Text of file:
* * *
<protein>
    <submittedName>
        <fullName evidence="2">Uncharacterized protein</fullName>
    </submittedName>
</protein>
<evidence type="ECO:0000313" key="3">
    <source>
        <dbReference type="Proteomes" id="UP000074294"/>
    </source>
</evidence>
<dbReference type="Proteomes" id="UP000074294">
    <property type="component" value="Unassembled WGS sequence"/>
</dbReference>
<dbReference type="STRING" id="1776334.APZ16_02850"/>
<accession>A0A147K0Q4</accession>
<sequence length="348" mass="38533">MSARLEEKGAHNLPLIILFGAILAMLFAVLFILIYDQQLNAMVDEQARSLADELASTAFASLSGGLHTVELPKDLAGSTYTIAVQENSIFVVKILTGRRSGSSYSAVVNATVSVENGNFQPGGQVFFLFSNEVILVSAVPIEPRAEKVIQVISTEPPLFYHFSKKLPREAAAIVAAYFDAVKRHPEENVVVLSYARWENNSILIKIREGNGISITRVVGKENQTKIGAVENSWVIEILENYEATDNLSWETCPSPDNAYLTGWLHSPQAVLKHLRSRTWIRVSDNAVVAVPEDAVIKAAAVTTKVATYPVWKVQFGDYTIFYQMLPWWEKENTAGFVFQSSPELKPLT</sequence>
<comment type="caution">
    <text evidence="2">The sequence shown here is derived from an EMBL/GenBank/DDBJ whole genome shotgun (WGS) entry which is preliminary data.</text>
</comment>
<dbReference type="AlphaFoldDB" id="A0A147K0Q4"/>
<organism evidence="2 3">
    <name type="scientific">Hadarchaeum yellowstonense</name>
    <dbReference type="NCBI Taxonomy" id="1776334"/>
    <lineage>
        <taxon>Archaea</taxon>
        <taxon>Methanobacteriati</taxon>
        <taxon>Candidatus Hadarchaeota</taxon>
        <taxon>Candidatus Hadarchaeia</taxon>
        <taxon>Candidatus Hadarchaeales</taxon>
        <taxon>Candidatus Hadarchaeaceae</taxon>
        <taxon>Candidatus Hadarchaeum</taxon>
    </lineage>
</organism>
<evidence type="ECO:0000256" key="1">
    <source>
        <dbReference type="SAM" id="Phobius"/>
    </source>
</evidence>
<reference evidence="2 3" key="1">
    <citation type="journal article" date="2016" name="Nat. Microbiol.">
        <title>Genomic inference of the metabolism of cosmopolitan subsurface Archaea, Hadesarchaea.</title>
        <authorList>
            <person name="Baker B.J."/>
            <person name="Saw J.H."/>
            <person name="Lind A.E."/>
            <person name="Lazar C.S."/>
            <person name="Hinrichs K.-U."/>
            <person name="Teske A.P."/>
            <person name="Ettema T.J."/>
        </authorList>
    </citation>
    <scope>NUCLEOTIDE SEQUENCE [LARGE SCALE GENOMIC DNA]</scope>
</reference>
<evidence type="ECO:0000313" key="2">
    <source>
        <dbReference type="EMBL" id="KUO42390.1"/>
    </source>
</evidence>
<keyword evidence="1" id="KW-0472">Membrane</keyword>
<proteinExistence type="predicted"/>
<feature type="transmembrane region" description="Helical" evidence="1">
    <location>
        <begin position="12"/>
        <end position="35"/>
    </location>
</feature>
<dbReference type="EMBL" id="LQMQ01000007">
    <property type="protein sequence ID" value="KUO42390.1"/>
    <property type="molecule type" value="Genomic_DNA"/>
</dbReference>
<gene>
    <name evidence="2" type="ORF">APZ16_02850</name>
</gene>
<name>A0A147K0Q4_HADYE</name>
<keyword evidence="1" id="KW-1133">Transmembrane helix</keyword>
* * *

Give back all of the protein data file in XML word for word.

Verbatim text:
<protein>
    <submittedName>
        <fullName evidence="2">Uncharacterized protein</fullName>
    </submittedName>
</protein>
<evidence type="ECO:0000313" key="3">
    <source>
        <dbReference type="Proteomes" id="UP000074294"/>
    </source>
</evidence>
<dbReference type="Proteomes" id="UP000074294">
    <property type="component" value="Unassembled WGS sequence"/>
</dbReference>
<dbReference type="STRING" id="1776334.APZ16_02850"/>
<accession>A0A147K0Q4</accession>
<sequence length="348" mass="38533">MSARLEEKGAHNLPLIILFGAILAMLFAVLFILIYDQQLNAMVDEQARSLADELASTAFASLSGGLHTVELPKDLAGSTYTIAVQENSIFVVKILTGRRSGSSYSAVVNATVSVENGNFQPGGQVFFLFSNEVILVSAVPIEPRAEKVIQVISTEPPLFYHFSKKLPREAAAIVAAYFDAVKRHPEENVVVLSYARWENNSILIKIREGNGISITRVVGKENQTKIGAVENSWVIEILENYEATDNLSWETCPSPDNAYLTGWLHSPQAVLKHLRSRTWIRVSDNAVVAVPEDAVIKAAAVTTKVATYPVWKVQFGDYTIFYQMLPWWEKENTAGFVFQSSPELKPLT</sequence>
<comment type="caution">
    <text evidence="2">The sequence shown here is derived from an EMBL/GenBank/DDBJ whole genome shotgun (WGS) entry which is preliminary data.</text>
</comment>
<dbReference type="AlphaFoldDB" id="A0A147K0Q4"/>
<organism evidence="2 3">
    <name type="scientific">Hadarchaeum yellowstonense</name>
    <dbReference type="NCBI Taxonomy" id="1776334"/>
    <lineage>
        <taxon>Archaea</taxon>
        <taxon>Methanobacteriati</taxon>
        <taxon>Candidatus Hadarchaeota</taxon>
        <taxon>Candidatus Hadarchaeia</taxon>
        <taxon>Candidatus Hadarchaeales</taxon>
        <taxon>Candidatus Hadarchaeaceae</taxon>
        <taxon>Candidatus Hadarchaeum</taxon>
    </lineage>
</organism>
<evidence type="ECO:0000256" key="1">
    <source>
        <dbReference type="SAM" id="Phobius"/>
    </source>
</evidence>
<reference evidence="2 3" key="1">
    <citation type="journal article" date="2016" name="Nat. Microbiol.">
        <title>Genomic inference of the metabolism of cosmopolitan subsurface Archaea, Hadesarchaea.</title>
        <authorList>
            <person name="Baker B.J."/>
            <person name="Saw J.H."/>
            <person name="Lind A.E."/>
            <person name="Lazar C.S."/>
            <person name="Hinrichs K.-U."/>
            <person name="Teske A.P."/>
            <person name="Ettema T.J."/>
        </authorList>
    </citation>
    <scope>NUCLEOTIDE SEQUENCE [LARGE SCALE GENOMIC DNA]</scope>
</reference>
<evidence type="ECO:0000313" key="2">
    <source>
        <dbReference type="EMBL" id="KUO42390.1"/>
    </source>
</evidence>
<keyword evidence="1" id="KW-0472">Membrane</keyword>
<proteinExistence type="predicted"/>
<feature type="transmembrane region" description="Helical" evidence="1">
    <location>
        <begin position="12"/>
        <end position="35"/>
    </location>
</feature>
<dbReference type="EMBL" id="LQMQ01000007">
    <property type="protein sequence ID" value="KUO42390.1"/>
    <property type="molecule type" value="Genomic_DNA"/>
</dbReference>
<gene>
    <name evidence="2" type="ORF">APZ16_02850</name>
</gene>
<name>A0A147K0Q4_HADYE</name>
<keyword evidence="1" id="KW-1133">Transmembrane helix</keyword>